Elizabeth Bear once told me that Providence is a non-Euclidian city, that it has never been properly mapped, and that you cannot fathom it's complexity. I should listen to her more.
Aside from the 'getting there' problem (I stayed off-site , requiring me to drive in each morning. I got lost two days out of three), NecronomiCON 2013 was massively awesome. I met a lot of people who I respect (Liard Barron, Cody Goodfellow, John Langan, Joe Pulver, Scott Adam Glancy), reaffirmed friendships with people I've met in the past (Wilum Pugmire, Jack Haringa, Lois Gresh, Dr. Faye Ringel), and generally enjoyed myself having conversations with well-read Lovecraftians. The programming was pretty good, although I found the more specific panels ("Lovecraft and Sex, Gender, and Sexuality," "The Long Shadow: Lovecraft's Influence") to be more satisfying than the general ones.
I would estimate that the female-to-male ratio was probably 1:5, but that's a quantum leap over previous Lovecraftian conventions I have attended.
Either there's a curse on me, or proofreaders are in sharp decline. With the last three books I purchased at conventions, I've cracked the first page, and discovered a typo. This particularly egregious in the case of Cody Goodfellow's Deepest, Darkest Eden, because Nick Mamatas is such a stickler about typos. SLightly more annoying was picking up a copy of Undead and Unbound with a magnificent cover by Paul Mudie, which I have a story in. The table of contents lists my story as being on page 199, when it actually starts on page 197. Weird. And unique to my story. All the rest start on their listed pages.
Friday's lunch I spent with a gentleman whose name I don't remember. We chatted at the bar of Viva Mexica, an excellent and reasonably priced Mexican place close the Hotel Providence. Wonderful talk, and a cool place. But I'm wondering if anybody tell me anything about this statue? It appears to be a Mexican, or perhaps Aztec, woman with a bow. I've never read any stories about Mexican or Aztec women shooting archery, so I'm very curious.
Creativity was on diplay everywhere. Here, Larry Elig sits with his quite astonoshing hand-sculpted Cthulhu. It's beautiful.
Providence was very welcoming. Once you got in, of ocurse. The convention was split between two different buildings, meaning the con-goers got some much-needed sunshine moving from the Biltmore to the Hotel Providence. And even that wasn't bad because the troad was lovely and antiquarian. The buildings in downtown Providence are from a different era. And they're quite lovely. I didn't mind walking down this road a couple of times a day.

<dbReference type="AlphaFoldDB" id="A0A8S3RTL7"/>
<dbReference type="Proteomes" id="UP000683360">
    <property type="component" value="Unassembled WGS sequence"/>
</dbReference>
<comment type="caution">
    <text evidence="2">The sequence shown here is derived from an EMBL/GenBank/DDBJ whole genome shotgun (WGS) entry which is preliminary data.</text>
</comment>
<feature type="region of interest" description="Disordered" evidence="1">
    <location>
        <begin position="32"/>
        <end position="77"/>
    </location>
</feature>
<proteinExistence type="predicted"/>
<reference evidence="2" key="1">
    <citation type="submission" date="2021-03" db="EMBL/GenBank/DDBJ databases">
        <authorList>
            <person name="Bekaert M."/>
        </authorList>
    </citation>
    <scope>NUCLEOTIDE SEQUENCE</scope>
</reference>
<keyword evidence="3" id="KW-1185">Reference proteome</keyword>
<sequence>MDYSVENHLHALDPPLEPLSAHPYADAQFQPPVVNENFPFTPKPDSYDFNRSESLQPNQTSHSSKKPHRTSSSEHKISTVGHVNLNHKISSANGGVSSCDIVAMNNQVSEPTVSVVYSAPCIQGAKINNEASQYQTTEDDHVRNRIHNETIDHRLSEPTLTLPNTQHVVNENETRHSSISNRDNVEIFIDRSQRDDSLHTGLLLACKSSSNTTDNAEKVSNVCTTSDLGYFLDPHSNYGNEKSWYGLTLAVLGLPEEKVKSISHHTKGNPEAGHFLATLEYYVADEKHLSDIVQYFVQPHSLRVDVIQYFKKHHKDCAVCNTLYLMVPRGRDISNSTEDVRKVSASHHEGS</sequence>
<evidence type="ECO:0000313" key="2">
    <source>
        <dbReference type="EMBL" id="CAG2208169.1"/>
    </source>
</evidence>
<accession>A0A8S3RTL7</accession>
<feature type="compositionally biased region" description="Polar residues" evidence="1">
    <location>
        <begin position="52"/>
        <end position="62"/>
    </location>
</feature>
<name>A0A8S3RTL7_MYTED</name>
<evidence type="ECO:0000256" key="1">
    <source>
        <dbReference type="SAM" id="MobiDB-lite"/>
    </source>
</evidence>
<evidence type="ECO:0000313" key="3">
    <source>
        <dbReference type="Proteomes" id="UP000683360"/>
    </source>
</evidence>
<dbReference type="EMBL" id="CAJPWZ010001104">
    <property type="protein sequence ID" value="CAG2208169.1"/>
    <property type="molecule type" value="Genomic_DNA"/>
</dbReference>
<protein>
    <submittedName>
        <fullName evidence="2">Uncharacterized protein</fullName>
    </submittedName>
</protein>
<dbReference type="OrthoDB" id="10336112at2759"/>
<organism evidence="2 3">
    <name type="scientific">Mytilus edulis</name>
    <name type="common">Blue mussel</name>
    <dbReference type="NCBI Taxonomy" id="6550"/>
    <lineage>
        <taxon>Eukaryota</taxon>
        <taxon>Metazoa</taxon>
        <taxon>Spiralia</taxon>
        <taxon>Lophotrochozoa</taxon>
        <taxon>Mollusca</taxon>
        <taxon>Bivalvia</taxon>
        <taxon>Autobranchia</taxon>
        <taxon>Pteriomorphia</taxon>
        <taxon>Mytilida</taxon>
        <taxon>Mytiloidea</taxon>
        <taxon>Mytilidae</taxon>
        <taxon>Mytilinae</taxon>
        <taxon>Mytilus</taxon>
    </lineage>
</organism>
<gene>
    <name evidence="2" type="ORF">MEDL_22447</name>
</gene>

And so I went to the Hotel Providence for a panel, and was stunned by the clock they have in there. If anything ever should stand in for Brian Lumley's de Marigny's clock, it's this bad boy. The maitre'd was kind enough to provide me with a fact sheet, which tells me it is circa 1900 from the CDilbert Company of Winsted, Connecticut. It's in the Egyptian Revival style, and made of walnut.
Saturday was more panels, and fewer pictures. I was getting wrapped up at the con, the air of Providence, and all the wonderful Lovecraftian stuff. It was wonderful, and I had a magnificent lunch with Cody Goodfellow and Wilum Pugmire. Meals like that are like rock and roll camp. You're having a conversation with people whose opinions really matrter to you, and they're listening and conversing with you. There's nothing like a conversation about tradecraft, or the process, with a cxouple of creative people. Magnificent conversation is part of the reason I drove myself to write. I remember listening to Tim Powers talk about the conversations he has had, and I desperately wanted to be part of those. Now, I'm starting to be part of them. And it's wonderful.
Sunday was the last day, but the panels were excellent. The guests were tired, so there was a bit less filtering going on between the brain and the mouth. A lot of honest opinions from some very interesting people who love Lovecraft. Special shout-out to Lois Gresh and Caitlin Kiernan for their fascinating insights into HP Lovecraft and the sexual nature that seethed under the surface of his writing.
The last lunch was with Jack Haringa and John Langan, both excellent writers. But they can sustain a dick joke longer than my Pathfinder group. Way longer. Guys, Michael Sisco's Member is neither that long, and isn't all that hard. And that's all I'm saying.
I regretted leaving Providence, but sleep was something I needed, and it was a long way back to the haunted Green Mountains. I loved Necronomicon, and plan on getting a better package for 2015. I want to go to the prayer breakfast, I want to go too the special meet and greet for gold members. Next time, when the stars are right.